I am frustrated that when I google "colour blind children" and other combinations of those words, I get articles and blogs about teaching children to ignore race.  Ummm. . . that's nice and all. . . but colour blindness is a thing that real people live with every day, not a hashtag.  While there are some excellent resources out there, they are few and far between.  So I decided to use my resources and share a bit of my research and experiences on this blog.  I will be writing a series of posts on the topic over the next little while and will update with further posts when I have more to share.  If you are also parenting a colour deficient child, are colour blind yourself, are a teacher (because, whether you know it or not, you've taught and will teach colour blind students), or know people who fit any of these criteria, please feel free to read, share and comment.  I don't think enough of us are talking.

So my first post is entitled "Figuring It Out" because, obviously, the first step to addressing issues with colour is determining that there are, in fact, issues with colour.

Family History:
In my next post (here!), I'll get into the genetics connected with red-green colour blindness (I need to refresh myself on high school Biology first) but, in short, if there are any colour blind men in the mom's family, that may result in colour blind children.  It isn't a guarantee (unless mom, herself, is colour blind - in which case her sons will certainly be colour blind and her daughters have a decent chance as well), but it should be an indicator that this is something to be conscious of.

In my case, my father is colour blind as are two three (oops!) of his brothers.  Colour blindness, and strategies for coping with it, have been a way of life in my home since I can remember.  While my father is excellent at determining which colours go together (based on depth and hue), he often struggles with determining exactly what colour he is looking at - is that sweater a gray-green or a lovely heathered purple? He actually bought a pair of pants that he thought was a great deal. . . until my mom let him know they were pink instead of the gray he saw when he looked at them.  Until I moved out, I remember helping my dad select the tie he should wear with the shirt and jacket he had already chosen.  He could usually make good choices. . . but just needed the extra set of eyes to make sure he wasn't committing a fashion faux pas.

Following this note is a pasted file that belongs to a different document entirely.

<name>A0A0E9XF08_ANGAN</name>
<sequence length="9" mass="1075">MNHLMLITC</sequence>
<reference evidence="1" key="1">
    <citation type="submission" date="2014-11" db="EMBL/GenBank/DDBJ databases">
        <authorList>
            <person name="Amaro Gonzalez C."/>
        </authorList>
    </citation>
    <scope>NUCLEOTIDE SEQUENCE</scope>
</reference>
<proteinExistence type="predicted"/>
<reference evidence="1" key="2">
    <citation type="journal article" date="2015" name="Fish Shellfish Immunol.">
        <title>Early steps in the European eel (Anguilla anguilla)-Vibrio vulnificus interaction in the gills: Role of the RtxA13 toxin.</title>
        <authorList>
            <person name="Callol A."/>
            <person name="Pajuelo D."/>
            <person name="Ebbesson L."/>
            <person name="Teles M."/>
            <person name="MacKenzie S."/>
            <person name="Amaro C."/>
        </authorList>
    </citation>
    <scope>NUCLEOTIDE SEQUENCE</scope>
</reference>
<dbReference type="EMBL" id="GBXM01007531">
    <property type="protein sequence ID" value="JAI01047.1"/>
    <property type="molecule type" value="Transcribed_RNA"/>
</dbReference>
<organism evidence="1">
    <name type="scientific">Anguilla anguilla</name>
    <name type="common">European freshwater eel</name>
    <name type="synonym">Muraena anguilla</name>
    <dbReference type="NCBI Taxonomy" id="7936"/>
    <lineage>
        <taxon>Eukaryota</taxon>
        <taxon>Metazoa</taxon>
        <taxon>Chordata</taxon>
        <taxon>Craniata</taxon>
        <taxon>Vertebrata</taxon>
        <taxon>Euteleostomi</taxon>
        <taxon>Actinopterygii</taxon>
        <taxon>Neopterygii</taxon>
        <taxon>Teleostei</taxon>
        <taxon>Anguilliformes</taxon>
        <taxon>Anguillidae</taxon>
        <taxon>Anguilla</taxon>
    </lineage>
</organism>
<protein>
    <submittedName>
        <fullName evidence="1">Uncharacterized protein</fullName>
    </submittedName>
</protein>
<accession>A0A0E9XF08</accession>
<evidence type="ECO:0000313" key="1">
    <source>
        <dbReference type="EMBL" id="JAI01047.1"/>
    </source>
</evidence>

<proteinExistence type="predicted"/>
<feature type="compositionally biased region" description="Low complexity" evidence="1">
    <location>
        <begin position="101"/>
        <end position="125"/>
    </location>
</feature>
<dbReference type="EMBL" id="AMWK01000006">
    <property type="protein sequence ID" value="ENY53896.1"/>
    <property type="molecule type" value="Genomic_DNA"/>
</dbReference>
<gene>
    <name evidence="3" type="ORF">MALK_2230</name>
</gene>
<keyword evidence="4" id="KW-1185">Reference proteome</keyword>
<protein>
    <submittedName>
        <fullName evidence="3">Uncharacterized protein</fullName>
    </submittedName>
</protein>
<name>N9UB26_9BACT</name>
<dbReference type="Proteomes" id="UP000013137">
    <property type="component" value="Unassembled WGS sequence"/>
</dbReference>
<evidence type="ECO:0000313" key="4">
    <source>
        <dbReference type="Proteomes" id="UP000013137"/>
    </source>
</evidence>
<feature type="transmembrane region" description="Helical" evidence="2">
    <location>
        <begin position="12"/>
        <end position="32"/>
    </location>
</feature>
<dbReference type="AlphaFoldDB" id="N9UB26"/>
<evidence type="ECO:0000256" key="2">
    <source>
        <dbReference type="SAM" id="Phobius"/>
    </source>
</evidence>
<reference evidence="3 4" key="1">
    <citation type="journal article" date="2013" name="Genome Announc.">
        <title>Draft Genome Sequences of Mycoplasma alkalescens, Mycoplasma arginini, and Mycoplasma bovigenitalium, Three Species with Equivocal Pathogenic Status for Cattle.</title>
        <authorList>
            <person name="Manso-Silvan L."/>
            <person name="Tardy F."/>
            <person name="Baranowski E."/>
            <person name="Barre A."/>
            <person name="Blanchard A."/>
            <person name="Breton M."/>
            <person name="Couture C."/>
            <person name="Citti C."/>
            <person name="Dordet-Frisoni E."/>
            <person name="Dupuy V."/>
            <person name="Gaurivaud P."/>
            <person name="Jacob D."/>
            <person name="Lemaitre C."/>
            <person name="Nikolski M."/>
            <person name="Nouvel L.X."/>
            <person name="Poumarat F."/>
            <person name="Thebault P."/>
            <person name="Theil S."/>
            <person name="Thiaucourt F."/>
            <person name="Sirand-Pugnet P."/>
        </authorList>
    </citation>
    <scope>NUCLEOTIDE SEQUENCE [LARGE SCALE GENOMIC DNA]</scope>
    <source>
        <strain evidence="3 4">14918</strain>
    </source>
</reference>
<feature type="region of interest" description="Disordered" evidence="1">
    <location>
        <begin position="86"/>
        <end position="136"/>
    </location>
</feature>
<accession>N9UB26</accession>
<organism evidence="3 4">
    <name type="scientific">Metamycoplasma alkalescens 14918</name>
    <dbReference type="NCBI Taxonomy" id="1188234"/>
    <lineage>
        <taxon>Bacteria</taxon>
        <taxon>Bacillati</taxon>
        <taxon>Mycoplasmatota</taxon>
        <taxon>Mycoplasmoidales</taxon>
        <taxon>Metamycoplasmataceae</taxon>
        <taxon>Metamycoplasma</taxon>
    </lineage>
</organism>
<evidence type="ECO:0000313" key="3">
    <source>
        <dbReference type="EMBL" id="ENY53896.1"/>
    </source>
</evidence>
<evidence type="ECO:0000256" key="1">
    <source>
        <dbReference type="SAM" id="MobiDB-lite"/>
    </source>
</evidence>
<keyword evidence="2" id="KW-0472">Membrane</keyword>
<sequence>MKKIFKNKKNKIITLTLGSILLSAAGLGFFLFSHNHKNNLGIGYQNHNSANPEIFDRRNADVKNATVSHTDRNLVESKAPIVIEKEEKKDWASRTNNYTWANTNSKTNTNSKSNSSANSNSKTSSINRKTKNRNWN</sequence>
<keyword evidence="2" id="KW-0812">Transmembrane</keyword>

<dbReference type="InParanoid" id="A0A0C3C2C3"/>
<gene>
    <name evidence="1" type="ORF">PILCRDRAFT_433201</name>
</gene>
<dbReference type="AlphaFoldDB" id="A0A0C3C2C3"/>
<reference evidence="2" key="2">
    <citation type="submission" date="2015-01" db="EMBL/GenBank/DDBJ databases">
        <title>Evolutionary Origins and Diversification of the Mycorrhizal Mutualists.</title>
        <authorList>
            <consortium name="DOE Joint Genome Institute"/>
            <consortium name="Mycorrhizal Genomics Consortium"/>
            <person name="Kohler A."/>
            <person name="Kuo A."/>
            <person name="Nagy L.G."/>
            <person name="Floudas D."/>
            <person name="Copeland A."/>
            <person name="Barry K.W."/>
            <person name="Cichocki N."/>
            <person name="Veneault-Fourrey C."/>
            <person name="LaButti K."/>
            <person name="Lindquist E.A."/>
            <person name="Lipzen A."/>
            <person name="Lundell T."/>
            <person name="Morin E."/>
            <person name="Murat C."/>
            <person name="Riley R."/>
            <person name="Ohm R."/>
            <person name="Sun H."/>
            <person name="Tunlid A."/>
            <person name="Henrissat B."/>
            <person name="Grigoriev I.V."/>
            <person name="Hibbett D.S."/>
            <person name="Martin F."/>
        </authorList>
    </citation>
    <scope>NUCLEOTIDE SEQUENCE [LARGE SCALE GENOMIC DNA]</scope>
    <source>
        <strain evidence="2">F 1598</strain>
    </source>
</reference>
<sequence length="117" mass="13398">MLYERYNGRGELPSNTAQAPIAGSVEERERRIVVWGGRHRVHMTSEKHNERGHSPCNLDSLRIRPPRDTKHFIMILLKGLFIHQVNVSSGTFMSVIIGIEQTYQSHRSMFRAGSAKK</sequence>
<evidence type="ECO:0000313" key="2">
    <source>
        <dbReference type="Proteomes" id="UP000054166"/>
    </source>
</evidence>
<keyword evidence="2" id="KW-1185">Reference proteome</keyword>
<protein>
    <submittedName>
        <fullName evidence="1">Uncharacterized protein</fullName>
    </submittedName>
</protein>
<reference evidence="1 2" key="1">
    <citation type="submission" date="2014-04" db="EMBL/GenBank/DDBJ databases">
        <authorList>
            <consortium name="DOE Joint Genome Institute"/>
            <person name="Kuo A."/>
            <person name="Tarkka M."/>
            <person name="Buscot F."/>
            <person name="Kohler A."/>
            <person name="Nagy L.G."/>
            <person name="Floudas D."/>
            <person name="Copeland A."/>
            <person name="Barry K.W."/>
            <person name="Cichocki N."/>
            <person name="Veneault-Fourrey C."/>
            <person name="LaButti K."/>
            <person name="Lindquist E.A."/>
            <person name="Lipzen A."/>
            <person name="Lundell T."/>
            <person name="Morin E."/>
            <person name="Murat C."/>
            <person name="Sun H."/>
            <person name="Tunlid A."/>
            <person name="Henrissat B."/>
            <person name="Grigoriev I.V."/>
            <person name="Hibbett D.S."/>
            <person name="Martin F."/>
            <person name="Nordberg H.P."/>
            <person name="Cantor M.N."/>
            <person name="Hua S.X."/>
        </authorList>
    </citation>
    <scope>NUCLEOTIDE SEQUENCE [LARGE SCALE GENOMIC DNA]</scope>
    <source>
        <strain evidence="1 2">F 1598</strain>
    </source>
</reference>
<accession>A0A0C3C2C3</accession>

Needless to say, when I learned how colour blindness is passed along in families, I knew that if I had a son, this would be something to look out for.

The Clues:
My son is a voracious learner.  At 3 years old, he is fascinated by dinosaurs, fossils and how things work.  We'll read a story about how the earth's revolution around its axis causes day and night. . . the next evening, he's telling us that we're moving away from the sun and it will be nighttime soon.  He knows many shapes.  He sings various songs - some "kid" ones and a selection from the radio.  He can count to 20 (excluding a few numbers in the teens that he just doesn't like, and with the addition of "frelve").  He is mostly accurate while singing the ABC song and understands that letters make up the words in his story books (although he can't identify the letters themselves).

I don't share this to brag.  I share this so that you understand why the alarm bells were clanging when, despite our gentle teaching and colour-related games and patterning, he just didn't seem to get colour.  It was not uncommon to ask "what colour is this?" and have him pause and then seemingly pick one at random.  Asking him to match blocks of the same colour was just as likely to result in piles of green/yellow and red/purple as in discrete piles of just one colour.  He just didn't get it and was quickly losing interest in these types of games.